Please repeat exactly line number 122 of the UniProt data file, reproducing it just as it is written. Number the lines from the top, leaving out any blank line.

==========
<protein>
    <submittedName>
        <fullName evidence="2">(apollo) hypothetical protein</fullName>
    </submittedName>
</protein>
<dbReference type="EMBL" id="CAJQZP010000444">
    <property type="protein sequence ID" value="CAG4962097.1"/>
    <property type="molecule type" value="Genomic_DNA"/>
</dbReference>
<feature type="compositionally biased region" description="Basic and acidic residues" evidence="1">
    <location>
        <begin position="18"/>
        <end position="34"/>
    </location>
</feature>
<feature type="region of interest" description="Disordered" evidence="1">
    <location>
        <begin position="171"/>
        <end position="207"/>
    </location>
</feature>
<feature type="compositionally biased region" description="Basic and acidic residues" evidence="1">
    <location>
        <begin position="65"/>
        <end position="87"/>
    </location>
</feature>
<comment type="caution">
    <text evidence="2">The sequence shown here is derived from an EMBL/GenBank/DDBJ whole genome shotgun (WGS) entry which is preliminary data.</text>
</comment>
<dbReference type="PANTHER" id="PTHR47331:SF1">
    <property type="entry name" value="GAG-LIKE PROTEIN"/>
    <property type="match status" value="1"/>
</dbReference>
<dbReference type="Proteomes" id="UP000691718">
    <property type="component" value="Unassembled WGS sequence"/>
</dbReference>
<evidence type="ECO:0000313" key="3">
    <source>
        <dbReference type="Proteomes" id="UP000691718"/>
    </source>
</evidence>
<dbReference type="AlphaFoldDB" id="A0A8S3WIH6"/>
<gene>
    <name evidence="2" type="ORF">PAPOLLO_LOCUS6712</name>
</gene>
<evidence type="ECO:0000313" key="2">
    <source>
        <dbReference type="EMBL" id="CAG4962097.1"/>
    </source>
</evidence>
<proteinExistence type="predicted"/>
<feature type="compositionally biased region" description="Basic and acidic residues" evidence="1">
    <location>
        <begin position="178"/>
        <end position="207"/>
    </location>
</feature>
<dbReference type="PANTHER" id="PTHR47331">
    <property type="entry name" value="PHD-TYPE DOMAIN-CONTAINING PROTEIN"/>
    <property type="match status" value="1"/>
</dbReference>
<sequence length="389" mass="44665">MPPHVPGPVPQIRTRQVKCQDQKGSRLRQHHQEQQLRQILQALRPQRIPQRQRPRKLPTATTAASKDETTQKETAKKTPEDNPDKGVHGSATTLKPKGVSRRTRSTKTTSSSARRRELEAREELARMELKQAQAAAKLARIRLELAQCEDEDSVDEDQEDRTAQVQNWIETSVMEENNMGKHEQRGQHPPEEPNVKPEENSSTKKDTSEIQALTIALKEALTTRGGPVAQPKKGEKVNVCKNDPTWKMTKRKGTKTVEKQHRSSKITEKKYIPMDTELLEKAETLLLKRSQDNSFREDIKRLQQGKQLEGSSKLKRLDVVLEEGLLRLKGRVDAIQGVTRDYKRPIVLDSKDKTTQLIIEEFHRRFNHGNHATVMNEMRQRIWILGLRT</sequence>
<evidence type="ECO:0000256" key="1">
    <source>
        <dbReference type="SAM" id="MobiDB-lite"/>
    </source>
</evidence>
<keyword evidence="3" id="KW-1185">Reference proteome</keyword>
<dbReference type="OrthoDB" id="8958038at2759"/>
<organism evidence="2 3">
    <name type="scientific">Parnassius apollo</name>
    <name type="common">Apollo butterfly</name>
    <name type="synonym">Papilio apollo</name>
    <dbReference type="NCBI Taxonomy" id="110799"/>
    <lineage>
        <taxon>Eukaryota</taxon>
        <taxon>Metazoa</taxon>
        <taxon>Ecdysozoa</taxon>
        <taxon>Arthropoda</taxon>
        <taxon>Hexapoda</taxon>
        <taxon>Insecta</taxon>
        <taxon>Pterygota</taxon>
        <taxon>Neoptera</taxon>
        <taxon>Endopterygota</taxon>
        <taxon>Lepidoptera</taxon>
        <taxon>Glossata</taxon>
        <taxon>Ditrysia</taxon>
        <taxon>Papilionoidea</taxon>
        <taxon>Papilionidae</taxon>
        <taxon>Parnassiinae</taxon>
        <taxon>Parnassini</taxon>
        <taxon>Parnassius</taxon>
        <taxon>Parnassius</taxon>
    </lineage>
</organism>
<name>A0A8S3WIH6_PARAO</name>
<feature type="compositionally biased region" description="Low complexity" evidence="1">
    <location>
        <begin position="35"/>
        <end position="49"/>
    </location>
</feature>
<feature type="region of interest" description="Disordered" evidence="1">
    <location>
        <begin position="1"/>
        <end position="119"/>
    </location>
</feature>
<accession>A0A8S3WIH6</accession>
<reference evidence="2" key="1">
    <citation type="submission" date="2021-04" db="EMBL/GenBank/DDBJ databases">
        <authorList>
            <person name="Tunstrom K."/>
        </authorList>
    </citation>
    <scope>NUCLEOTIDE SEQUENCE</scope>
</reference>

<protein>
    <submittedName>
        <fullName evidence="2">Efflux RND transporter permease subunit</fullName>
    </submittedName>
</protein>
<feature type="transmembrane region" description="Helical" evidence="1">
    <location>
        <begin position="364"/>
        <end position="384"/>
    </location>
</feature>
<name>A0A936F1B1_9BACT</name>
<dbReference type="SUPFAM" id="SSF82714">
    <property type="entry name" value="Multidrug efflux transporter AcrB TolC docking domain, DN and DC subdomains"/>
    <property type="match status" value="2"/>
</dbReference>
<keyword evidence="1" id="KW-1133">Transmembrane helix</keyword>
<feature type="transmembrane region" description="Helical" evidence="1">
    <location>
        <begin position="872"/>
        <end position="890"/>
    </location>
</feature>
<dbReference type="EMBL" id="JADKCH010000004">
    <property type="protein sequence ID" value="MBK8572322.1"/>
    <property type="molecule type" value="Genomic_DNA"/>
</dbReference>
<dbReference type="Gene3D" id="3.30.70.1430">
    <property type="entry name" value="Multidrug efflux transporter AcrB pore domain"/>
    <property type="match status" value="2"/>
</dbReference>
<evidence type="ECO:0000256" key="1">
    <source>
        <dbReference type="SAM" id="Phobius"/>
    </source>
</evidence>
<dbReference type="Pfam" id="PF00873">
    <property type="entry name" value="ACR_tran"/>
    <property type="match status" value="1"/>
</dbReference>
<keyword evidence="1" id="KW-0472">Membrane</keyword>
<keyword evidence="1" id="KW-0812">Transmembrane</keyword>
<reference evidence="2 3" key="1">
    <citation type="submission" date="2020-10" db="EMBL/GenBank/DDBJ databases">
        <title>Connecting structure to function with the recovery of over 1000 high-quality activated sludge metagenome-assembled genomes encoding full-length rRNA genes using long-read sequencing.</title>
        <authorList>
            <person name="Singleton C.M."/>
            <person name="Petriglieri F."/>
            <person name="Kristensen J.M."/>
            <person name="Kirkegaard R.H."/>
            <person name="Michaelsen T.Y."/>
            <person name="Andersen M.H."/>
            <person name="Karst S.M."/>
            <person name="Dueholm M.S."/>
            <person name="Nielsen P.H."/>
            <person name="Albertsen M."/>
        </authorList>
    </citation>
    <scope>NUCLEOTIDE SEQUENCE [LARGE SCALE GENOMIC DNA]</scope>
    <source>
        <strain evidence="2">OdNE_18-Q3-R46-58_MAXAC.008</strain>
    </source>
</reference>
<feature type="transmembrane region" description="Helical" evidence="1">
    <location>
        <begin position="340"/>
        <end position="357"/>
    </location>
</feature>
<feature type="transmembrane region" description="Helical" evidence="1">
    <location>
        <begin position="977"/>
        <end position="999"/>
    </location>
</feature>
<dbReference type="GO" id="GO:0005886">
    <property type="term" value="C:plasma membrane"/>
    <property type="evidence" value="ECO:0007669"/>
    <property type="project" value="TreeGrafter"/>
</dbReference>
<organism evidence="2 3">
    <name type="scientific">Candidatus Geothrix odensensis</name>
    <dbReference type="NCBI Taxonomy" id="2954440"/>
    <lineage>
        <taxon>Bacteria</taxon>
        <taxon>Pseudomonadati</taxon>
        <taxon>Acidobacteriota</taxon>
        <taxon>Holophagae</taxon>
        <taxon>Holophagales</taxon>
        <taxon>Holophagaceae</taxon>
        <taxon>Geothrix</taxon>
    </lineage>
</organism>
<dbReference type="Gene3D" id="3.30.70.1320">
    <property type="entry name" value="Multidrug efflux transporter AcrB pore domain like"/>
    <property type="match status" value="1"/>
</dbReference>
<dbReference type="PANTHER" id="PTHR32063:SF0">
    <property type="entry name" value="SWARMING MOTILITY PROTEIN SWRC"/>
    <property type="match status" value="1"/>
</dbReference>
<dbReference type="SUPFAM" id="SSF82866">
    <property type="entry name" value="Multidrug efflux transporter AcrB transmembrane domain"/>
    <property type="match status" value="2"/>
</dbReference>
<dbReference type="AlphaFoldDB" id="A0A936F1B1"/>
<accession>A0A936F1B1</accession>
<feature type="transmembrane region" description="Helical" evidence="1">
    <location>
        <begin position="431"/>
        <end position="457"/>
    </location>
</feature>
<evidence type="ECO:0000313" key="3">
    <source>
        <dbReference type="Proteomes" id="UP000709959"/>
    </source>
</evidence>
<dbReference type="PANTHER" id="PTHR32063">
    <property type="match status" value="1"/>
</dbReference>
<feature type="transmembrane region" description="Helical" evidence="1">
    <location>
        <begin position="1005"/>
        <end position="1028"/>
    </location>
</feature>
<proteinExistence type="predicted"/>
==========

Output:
    </submittedName>